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Convicted robber gets 15 years added to term following dual appeals

Eugene E. Gardner would have been better off had he not appealed his armed-robbery conviction and the 25-year prison sentence he received at trial.

But Gardner appealed both his guilt and punishment in quick succession to two separate panels.

First, a sentence review panel made up of three Baltimore County Circuit Court judges increased the punishment to 45 years. The Court of Special Appeals subsequently reversed the conviction and ordered a new trial, at which Gardner was again found guilty but, this time, was sentenced to 40 years.

Gardner’s appellate attorney, Amy E. Brennan, argued that the 40-year sentence violated a Maryland law prohibiting punishments after retrials from being greater than those “previously imposed” on the defendant for the exact same offense. The maximum punishment Gardner could face was the 25-year sentence imposed after his first trial, added Brennan, an assistant Maryland public defender.

But Maryland’s top court held May 24 that Gardner’s “previously imposed” sentence was not the 25 years he received after the first trial but the 45-year punishment the review panel imposed.

Thus, the 40-year sentence after the second trial was valid because it was not greater than 45 years, the Court of Appeals unanimously held.

The court said the sentence increase from 25 to 40 years was the risk Gardner took in mounting the two concurrent appeals.

“Insofar as petitioner [Gardner] only faced a 25-year sentence at the time he noted his appeal to the Court of Special Appeals, the subsequent increase of that sentence to 45 years was due to petitioner’s decision to seek review by the panel,” Judge Mary Ellen Barbera wrote for the high court. “That petitioner pursued both avenues of relief with one favorable outcome and one unfavorable is of no consequence; petitioner has cited no legal authority suggesting such outcomes are in any way incompatible or that one negates the other, and we know of none.”

David Gray, a criminal procedure professor, said the court’s decision should make defense attorneys more deliberate in deciding to appeal adverse verdicts and punishments to both the Court of Special Appeals and a review panel, which has the authority to increase a trial judge’s sentence.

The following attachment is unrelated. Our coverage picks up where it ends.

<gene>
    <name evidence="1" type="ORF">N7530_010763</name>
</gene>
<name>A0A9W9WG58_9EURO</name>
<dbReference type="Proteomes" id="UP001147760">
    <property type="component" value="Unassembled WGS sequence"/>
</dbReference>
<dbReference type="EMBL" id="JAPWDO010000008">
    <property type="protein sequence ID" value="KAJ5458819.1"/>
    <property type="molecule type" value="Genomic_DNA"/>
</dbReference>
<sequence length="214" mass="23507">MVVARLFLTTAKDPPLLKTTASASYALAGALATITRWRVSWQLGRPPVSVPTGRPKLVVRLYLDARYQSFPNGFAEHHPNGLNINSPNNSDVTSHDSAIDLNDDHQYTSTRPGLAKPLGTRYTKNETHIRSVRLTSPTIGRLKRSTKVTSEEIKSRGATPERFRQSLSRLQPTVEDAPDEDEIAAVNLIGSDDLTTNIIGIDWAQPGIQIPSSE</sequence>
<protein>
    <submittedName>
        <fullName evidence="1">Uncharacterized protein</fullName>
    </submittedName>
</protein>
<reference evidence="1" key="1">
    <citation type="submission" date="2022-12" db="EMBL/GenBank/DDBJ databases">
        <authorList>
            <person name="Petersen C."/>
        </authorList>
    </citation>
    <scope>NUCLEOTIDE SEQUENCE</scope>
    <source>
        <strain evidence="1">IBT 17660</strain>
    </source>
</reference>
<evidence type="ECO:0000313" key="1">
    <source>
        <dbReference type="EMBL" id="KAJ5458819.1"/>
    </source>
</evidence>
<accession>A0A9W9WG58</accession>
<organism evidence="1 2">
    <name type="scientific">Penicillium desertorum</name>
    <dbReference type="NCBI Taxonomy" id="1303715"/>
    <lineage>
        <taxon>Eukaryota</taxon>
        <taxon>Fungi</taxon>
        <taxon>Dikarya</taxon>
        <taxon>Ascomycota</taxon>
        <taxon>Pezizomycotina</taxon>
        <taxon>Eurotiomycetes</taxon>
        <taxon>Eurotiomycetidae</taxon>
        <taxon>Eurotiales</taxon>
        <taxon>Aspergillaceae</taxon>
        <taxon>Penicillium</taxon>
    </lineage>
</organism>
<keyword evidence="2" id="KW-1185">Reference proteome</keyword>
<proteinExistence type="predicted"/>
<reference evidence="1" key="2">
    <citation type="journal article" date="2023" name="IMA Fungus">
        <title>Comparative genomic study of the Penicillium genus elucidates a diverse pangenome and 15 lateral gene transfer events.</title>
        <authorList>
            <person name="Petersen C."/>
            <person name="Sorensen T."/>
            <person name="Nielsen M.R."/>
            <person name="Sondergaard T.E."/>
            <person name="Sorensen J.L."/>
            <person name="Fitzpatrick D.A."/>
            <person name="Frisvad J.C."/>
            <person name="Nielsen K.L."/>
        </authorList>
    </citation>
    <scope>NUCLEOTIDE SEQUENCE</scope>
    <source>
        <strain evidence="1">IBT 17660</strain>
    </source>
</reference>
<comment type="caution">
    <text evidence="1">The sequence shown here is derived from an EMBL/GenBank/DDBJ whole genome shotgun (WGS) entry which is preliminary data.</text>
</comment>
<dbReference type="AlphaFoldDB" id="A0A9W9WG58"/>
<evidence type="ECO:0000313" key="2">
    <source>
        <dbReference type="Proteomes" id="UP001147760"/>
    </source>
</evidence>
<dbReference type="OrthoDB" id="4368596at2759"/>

“If you are appealing from a judgment of conviction and also appealing your sentence, then you are well advised to think carefully about which appeal you want to be decided first because there’s a risk either way,” said Gray, who teaches at the University of Maryland Francis King Carey School of Law. “After this Court of Appeals decision, attorneys have to make a careful decision about which appeal they want to come first.”

Gray noted that had Gardner not appealed the original sentence to the review panel, his prison term after retrial would have been 25 years, at most. On the other hand, had the Court of Special Appeals not overturned the first verdict, Gardner’s sentence would have been 45 years instead of 40, Gray said.

“You don’t know what the right choice is ahead of time” in terms of whether and in which order to appeal, Gray said. “It’s a delicate dance.”

But Brian S. Kleinbord, of the Maryland attorney general’s office, saw the case differently.

“The defendant understands that the three-judge panel can increase his sentence,” said Kleinbord, who heads the office’s criminal appeals division. “The defendant was trying to have the best of both worlds by taking his chances with the three-judge panel but arguing that his operative sentence was the one handed down by the sentencing judge.”

At Gardner’s first trial in 2005, a Baltimore County Circuit Court jury found him guilty of armed robbery and using a handgun in committing a felony. The judge sentenced him to concurrent prison sentences of 25 years for the robbery and 5 years for the handgun offense.

Gardner appealed to both the sentence review panel and the Court of Special Appeals.

The panel voted unanimously to increase the sentence, saying Gardner “was a serious danger to the public and that it would be appropriate to modify his sentence.”

The panel left the armed-robbery sentence intact but increased the handgun penalty to 20 years’ incarceration. The panel said the sentences should be served consecutively, rather than concurrently, creating a 45-year prison term.

The Court of Special Appeals subsequently reversed Gardner’s conviction on procedural grounds and remanded for a new trial. He was convicted again of the same offenses. Gardner’s attorney argued for a 25-year sentence, the same as that imposed at the first trial. The prosecution pressed for the 45 years imposed by the review panel.

The judge settled on a 40-year sentence.

The Court of Special Appeals upheld the punishment, saying the review panel’s 45-year prison term was the “sentence previously imposed” and the one which could not be increased under Section 12-702(b) of the Maryland Courts & Judicial Proceedings Article.

The Court of Appeals agreed.

Brennan, Gardner’s attorney, did not return a telephone message seeking comment on the court’s decision.



Eugene E. Gardner v. Maryland, CA No. 11, Sept. Term 2010. Reported. Opinion by Barbera, J. Filed May 24, 2011.


Did the lower court err in holding that the sentence “previously imposed” was the punishment rendered by a sentence review panel and not the earlier one handed down by the trial judge?


No; the reviewing panel imposed the sentence, which under Maryland law cannot be increased upon conviction after a retrial.


Amy E. Brennan for petitioner; Susannah E. Prucka for respondent.

RecordFax # 11-0524-20